600kms all good. Regular dry lube on the chain really helps keep things smooth. Very happy with this setup now.

Here are some pics of the Ping 36v 10ah in my Topeak MTX DX Trunk Bag - this is the one with expanding top, but without the zip out panniers. I have cut up some cork floor tile and taped it to the battery to add some protection from any stray pointy edges. The battery has the standard BMS.
Got passed by a Specialized Turbo this morning - took me 6kms of vigorous pedalling and full throttle to catch him....feeling it now.

He could do in the low 40 kmhs easier than I could with less pedal input so it must be an unrestricted one. I'd heard that they weren't very good but I'd have to disagree, I wouldn't be able to keep up over the 20k commute and the bike looks neat and well built too. They are however quite a lot of cash and I would guess pretty hard/expensive to fix if anything packs in.
The outcome might be different if you had his rims and tires since, I a$$ume that you have MTB tires/rims.
Then he may have had a weight advantage since his wallet was about $4000 lighter.
1,000 kms - all good. In fact way better than good.

Full gas pedalling hard is a very fast 35+ average km/h (read way too fast) commute, setting Strava KOMs on just about every sector, using about 6 aH for 20kms - Strava flags this type of ride as "possibly using a vehicle" and takes them off the leaderboard the next day lol. Range on the lumpy ride I have is therefore somewhere between minimum ballistic 33 and cruisy 70 kms depending on the assist, hills and my input. Haven't tried to empty the battery yet. Probably going to need a chain soon and will check sprocket too as trying hard at 43-48 on the flat I'm pushing a bit of wind out of the way.

To quote Guy Martin - "Sucking Rabbits out of the hedgerows" - can't imagine what a 48v 750w must be like :shock:
This a multi use trail? When you do come to others on such a trail, 40 kph passing is definitely rude and possibly dangerous.

Not so much a problem passing bikes, I mean passing walkers, who have a bad habit of weaving around on the trail, never checking their 6.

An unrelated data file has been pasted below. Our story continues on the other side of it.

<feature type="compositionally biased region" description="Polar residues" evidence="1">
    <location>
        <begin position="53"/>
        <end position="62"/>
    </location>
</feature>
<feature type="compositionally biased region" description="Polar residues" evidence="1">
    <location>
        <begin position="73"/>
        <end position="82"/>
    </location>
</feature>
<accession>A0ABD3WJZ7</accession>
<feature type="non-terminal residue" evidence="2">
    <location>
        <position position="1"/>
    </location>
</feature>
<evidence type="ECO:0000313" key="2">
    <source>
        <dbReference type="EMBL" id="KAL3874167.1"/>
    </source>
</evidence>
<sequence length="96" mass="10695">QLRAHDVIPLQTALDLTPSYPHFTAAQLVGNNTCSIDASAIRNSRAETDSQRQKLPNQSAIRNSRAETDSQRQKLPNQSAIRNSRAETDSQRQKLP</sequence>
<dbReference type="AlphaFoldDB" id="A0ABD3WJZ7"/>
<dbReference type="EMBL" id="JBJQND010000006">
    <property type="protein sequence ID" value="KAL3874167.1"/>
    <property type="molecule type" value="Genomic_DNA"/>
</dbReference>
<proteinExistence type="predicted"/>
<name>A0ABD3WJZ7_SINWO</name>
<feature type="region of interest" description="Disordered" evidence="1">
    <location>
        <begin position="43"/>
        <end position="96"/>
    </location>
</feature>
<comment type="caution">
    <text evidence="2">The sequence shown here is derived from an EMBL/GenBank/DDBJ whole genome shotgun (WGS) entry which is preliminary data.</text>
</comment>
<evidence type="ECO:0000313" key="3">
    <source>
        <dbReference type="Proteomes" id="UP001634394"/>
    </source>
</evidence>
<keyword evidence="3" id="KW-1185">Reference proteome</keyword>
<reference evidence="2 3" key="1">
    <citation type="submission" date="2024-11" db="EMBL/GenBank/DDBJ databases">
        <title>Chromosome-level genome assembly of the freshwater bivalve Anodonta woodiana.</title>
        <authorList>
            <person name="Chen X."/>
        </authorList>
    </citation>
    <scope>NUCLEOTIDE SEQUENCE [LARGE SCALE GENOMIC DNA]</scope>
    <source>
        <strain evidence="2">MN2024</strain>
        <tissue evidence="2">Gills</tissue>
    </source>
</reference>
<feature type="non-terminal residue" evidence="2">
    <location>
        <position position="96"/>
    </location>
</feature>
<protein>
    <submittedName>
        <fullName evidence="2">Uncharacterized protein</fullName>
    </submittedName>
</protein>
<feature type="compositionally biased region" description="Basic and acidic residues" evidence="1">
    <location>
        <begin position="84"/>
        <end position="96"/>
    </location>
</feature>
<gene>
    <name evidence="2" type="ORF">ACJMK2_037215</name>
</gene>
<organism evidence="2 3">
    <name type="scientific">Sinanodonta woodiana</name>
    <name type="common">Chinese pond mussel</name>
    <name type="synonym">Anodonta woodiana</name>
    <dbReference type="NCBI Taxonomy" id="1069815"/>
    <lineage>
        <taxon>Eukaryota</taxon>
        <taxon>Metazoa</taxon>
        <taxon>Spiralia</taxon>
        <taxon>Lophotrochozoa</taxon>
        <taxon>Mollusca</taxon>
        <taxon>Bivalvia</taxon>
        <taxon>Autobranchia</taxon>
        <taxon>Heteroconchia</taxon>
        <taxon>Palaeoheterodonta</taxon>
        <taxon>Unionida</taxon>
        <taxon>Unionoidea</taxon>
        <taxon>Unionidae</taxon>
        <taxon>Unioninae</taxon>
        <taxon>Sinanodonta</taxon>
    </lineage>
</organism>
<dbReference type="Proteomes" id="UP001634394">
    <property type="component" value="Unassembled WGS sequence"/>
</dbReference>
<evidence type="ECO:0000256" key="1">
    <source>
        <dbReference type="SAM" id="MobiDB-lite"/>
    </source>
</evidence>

Agree completely that pedestrians need a much slower passing speed and bikes need an appropriate speed differential. I absolutely do not pass them at such speeds and focus on safety and good manners as a priority with all other road users - much like yourself no doubt. I was surprised by your comment.
Chain slip when standing on pedals let me know I needed a new one...

60 minutes to change cassette (put on an 11-32T) & chain and the bikes better than it's ever been. http://www.chainreactioncycles.com/au/en/shimano-xt-m770-9sp-cassette-chain-bundle/rp-prod126471

Front BCD adapter to change the front ring (sticking with 48T) on its way from eMax.
Upgrade time.... This time the bike. The giant talon 29er has been great doing all up about 6,000 e-kms but it's needing some time and money. The front fork and brake discs need some tlc, the rear tyre needs changed and the rear derailleur cable is stretched and the derailleur sticky. So...I've managed to source a used good condition dually - giant reign with a suitable bb for the bbs01. Guess what I'll be doing over Xmas :)


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First challenge-how to mount the rear bag that holds my battery. I have a topeak explorer fixed rack on the 29er and the reign doesn't have rack mounts so that won't work. I have my old beam rack but changed that as the coupling to the seat stay was developing a bit of play-and my seatpost got a bit of a bend too. So here is mock up bracing mk1...ss pipe clamp around the seat post, 2 galvanised brackets from this down to a u bolt on the beam rack triangulating the load. In theory this should be more than adequate for reducing the load on the weld points on the beam and the coupling. Once I have this fitting properly I'll trim the brackets, remove sharp edges and paint black. I've cut up an old tube and superglued this below the two clamp mounting points for friction and paint protection. I'll insert something in the seat post to alleviate the load where that goes in the frame. Option 2 if this doesn't work, I'll just go for the Thule pack n pedal on the rear swing arm.